As Saginaw shootings escalate, high-tech traffic cameras will identify vehicles suspected of being linked to violent crimes


SAGINAW, MI – High-definition traffic cameras will soon add additional eyes to the streets for law enforcement investigating violent crime in the city, Saginaw Police Chief Robert Ruth said.

With a grant of $ 273,144 from the United States Department of Justice, Saginaw Police plan to purchase the surveillance system from Vancouver-based Avigilon, which will supply several cameras that officials plan to install. by January 2022.

The purchase follows a severe summer which now flows into the fall season in Saginaw.

“Most big cities already have this technology,” said Ruth. “We are proactively doing everything we can to help reduce crime here. We don’t just sit on our hands and wait for things to stop. “

The camera system works like this, he said: Traffic-oriented cameras capture high-definition images, including vehicle license plate numbers. After violent crimes where witnesses provide descriptions of vehicles driven by suspects, investigators can access downloads from the surveillance system, matching the resulting images to suspicious vehicles spotted in those neighborhoods at the time of the crimes.

“It’s a very sophisticated tool that can grow with us,” said Ruth.

With further upgrades to the system, police could one day use the cameras to capture images of license plate numbers attached to vehicles spotted breaking speed limits and running red lights at intersections.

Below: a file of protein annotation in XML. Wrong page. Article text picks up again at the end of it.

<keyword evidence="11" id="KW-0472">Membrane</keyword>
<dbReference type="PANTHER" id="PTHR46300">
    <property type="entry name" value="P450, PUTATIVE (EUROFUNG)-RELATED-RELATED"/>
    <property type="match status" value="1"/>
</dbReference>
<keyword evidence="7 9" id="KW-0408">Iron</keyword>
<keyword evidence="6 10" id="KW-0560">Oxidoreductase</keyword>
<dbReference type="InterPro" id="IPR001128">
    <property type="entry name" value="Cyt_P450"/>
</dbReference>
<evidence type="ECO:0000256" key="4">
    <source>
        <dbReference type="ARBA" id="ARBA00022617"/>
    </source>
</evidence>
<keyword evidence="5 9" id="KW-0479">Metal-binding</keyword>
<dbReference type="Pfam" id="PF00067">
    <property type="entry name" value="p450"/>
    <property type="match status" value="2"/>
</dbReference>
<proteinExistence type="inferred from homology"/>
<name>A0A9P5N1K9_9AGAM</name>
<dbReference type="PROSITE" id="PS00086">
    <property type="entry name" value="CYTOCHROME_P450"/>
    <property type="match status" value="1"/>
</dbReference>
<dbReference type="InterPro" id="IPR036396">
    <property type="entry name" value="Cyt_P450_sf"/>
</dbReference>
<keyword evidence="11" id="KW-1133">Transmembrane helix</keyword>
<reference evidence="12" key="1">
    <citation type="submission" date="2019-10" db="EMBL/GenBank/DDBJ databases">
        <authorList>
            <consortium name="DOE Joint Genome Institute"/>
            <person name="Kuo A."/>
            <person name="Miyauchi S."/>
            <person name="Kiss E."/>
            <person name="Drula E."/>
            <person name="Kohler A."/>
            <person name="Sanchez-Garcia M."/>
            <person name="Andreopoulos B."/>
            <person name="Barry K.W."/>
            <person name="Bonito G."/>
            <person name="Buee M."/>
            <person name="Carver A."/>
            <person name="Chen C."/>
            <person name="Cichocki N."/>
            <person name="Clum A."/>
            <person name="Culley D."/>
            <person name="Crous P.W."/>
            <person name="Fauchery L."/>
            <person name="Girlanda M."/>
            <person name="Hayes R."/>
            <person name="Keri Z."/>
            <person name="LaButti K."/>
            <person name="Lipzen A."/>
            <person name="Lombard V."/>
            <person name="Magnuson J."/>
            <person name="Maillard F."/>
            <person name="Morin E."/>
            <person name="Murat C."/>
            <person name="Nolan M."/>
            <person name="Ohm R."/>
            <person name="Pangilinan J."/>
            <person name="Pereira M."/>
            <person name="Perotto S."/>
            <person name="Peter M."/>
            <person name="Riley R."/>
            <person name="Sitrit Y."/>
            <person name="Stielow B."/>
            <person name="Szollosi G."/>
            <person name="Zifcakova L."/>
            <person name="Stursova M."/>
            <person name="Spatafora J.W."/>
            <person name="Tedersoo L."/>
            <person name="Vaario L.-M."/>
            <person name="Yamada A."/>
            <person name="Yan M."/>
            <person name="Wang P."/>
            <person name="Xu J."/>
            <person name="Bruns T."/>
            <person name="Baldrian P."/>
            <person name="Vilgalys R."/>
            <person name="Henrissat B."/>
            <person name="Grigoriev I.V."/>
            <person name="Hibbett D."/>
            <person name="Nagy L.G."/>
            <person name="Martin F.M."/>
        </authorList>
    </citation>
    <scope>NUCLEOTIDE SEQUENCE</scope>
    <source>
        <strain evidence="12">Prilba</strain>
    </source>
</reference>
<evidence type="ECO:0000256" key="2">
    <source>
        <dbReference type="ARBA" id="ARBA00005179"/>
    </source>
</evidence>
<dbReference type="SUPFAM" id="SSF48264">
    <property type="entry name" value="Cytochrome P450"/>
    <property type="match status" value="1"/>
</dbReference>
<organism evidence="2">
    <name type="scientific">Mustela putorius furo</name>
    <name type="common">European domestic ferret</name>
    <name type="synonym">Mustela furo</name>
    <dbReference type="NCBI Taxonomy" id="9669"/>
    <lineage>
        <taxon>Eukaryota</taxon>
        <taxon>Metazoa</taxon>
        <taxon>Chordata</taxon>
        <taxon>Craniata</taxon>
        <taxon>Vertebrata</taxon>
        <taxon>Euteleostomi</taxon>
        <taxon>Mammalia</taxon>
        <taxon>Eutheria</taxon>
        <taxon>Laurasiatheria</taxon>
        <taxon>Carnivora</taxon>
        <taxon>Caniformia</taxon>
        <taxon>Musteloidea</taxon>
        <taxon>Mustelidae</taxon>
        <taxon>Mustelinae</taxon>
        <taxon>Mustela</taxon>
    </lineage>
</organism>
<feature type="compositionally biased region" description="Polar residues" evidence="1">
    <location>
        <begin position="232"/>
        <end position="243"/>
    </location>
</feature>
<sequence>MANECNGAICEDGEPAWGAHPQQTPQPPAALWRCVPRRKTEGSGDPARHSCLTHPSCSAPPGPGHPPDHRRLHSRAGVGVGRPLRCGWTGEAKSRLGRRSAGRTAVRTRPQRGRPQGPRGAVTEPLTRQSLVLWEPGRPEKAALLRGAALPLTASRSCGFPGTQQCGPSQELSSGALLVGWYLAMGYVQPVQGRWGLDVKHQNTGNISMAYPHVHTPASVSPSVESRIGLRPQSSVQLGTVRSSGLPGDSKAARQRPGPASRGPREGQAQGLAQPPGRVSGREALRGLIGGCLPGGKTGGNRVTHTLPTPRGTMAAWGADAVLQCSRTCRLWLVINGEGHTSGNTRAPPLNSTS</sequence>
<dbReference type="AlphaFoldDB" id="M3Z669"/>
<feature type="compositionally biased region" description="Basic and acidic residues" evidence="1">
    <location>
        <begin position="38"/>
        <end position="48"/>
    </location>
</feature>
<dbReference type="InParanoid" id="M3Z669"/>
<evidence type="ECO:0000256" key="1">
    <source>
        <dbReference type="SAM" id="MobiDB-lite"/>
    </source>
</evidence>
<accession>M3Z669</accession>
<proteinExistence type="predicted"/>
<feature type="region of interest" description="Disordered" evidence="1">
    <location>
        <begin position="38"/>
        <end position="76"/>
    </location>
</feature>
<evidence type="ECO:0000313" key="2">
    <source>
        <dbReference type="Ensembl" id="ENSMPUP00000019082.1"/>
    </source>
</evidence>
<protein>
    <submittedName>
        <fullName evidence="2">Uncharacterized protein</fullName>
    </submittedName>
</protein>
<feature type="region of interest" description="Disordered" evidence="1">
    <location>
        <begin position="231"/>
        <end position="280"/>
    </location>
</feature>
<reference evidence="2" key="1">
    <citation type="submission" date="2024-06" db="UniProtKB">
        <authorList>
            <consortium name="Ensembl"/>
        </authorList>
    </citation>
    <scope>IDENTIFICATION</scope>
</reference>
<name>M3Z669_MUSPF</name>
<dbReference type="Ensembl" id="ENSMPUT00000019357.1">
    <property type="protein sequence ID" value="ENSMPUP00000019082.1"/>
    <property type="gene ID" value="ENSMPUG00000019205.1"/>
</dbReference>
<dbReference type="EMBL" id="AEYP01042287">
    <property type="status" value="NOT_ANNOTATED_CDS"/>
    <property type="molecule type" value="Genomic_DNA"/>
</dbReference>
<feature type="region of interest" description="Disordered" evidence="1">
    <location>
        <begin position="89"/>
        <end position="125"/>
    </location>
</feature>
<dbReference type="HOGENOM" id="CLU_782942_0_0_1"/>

For now, however, the surveillance system will focus on investigating violent crime, including shootings and armed robberies, the police chief said.

Ruth said the surveillance system is mobile and will be installed at strategic locations. To avoid warning potential criminals, Ruth said he did not intend to publicly reveal how many cameras have been purchased or where the technology will be installed.

Saginaw Police have a habit of using neighborhood watch cameras for investigations, although this was the first technology to focus exclusively on vehicle identification.

“This is a caveat on top of what we already have,” said Ruth. “It gives us that extra layer of technology that could help us investigate further.”

Saginaw police this month began investigating the town’s 15th homicide of the year, all but one of which was caused by gunfire. This violence included an upsurge in shootings that resulted in nine bullets, including two fatally, in the space of five days in early August.


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